Today is: Monday, November 23, 2020      |     Our next publication day: Wednesday, November 25, 2020

7 Offbeat Jobs That Can Make You a Buck After 60

by Wendy Edwardson at sixtyandme.com
 

2020 is winding down, and all I can say is good riddance! I cannot recall a bleaker year. Like me, your job may have either gone POOF! or you are sitting by your phone waiting for that come-on-back call. I may be over 60, but I still get a thrill when I cash a paycheque.

    Who was the genius who said when one window closes another opens?
 

Get(ing) Older and Younger Professionals

to Network Together

by Richard Eisenberg at nextavenue.org

Charlotte Japp, the 30-year-old founder of the uplifting CIRKEL community platform for intergenerational networking, drew inspiration for it from what happened to her parents.

    "Growing up, I saw both of my parents get aged out of their careers and pretty much get forced to pivot and start their own businesses," she recalls. "So, for me, it seemed normal that after you hit a certain age, you just worked for yourself in this age bubble, or silo, at home."

Mastering the Millennial Mindset and Beyond

How To Attract and Retain Your Emerging Leaders

by Lisa Ryan, Grategy Inc.

“The youth of today love luxury. They have bad manners, they disrespect their elders and they prefer chatter in place of exercise.” Who do you think said this?

    This quote is attributed to Socrates in approximately 432 BC. Yes, we have been complaining about the younger generations almost since the beginning of time. However, it’s different today.  So, unless you are ready to adapt to the younger generations who are in the workplace and soon to be entering the workplace, you could be in big trouble.

Let’s start with a brief review of the generations and some characteristics of each.
 

Our next edition…

How To Respond To Job Openings On LinkedIn

by Don Goodman and Aaron Sanborn at workitdaily.com

If you see a job opening you're interested in on LinkedIn, it can be tempting to hit the "Apply Now" button. That's the approach most job seekers take.

    However, the problem with this approach is you end up in the wait-and-see mode with absolutely no clue as to whether you'll get a response back or not. To avoid being buried in the mix of hundreds of other applicants, there's a more effective approach you can take.

    LinkedIn is a social networking site, so why not take advantage of the opportunity to network your way into a job! Here are four ways to accomplish this.
 

Coronavirus Affecting Your Job Search?

We've added some additional material that we hope can help.

More help for the 50+ job seeker:

Show your support for all the age 50+ job seekers.

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If you attend networking events and go to jobs clubs, you’ve been meeting other job seekers just like you. Mention the Nifty50s to them and encourage them to visit as well. You’ll be helping them and you’ll make an appreciative friend for yourself.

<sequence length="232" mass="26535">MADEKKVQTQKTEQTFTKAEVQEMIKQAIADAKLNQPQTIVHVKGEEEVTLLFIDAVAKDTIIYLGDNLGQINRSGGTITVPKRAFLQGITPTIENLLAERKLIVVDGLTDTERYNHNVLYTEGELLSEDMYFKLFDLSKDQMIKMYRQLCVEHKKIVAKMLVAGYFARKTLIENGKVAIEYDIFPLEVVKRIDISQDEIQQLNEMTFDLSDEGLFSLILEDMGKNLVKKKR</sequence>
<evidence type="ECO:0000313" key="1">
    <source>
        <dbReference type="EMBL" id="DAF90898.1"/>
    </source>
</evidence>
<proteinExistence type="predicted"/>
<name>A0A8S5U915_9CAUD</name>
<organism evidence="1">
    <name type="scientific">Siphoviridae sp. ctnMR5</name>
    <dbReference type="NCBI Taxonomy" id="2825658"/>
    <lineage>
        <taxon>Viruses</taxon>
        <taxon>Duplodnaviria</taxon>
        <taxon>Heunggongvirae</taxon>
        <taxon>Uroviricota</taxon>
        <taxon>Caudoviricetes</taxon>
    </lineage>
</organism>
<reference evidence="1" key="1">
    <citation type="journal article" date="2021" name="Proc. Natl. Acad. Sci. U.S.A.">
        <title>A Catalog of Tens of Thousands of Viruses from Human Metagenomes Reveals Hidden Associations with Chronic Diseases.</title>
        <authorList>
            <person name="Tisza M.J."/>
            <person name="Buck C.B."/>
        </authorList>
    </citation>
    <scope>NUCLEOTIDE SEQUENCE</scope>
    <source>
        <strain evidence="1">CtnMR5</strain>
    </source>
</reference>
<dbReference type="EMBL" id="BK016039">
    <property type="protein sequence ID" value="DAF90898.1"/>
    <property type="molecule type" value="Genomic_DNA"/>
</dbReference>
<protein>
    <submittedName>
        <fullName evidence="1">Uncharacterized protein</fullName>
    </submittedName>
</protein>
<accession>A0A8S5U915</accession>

Do You Have BCE?

You can’t “Google” experience

No matter how you slice it or dice it, older job applicants major advantage in the search for a new job is their experience. When talking to older candidates, one recurring theme is to remind their audiences that, when comparing themselves to younger applicants, experience is their number one unassailable asset.

    The best argument in favor of older applicants when compared to young job seekers is “you can’t Google experience.” The meaning being that there is only one way to amass experience and that’s to work for it. You can’t get it in a classroom or a library, during a webinar or seminar; you can’t get it from a magazine article or a website. You have to live it.

    It’s an argument that can’t be refuted. But wait, you say, things are so different now. The Covid-culture is changing everything about business. People are losing their jobs by the millions. Companies are closing. Entire industries are shutting down. No one has ever experienced anything like this before.

    We say, “Bull!”

    As an older applicant, you have BCE which stands for Business Cycle Experience. Having been in the workforce for as long as you have, you’ve seen it all and weathered the turbulent storms of our economic past. You’ve experienced the growth of the 1980s and the dot.com boom of the 1990s. But you very well may also have experienced the double-dip recessions of 1979 and 1981. And, if you didn’t, there was the dot.com bust of 2000 and the financial meltdown of 2008.

    You’ve seen the rise of companies such as Microsoft, Google, Home Depot, Amazon and more. And you’ve also seen breakup of AT&T, the demise of PanAm and TWA as well as Pontiac, Oldsmobile and Saturn. You’ve also witnessed the withering of Sears and Roebuck, and the disappearance of Woolworth and Blockbuster.

    That’s a pretty wide range of boom and bust.

    You’ve seen it all and survived it all. And now you’re ready for your next challenge – regardless of the economic conditions.

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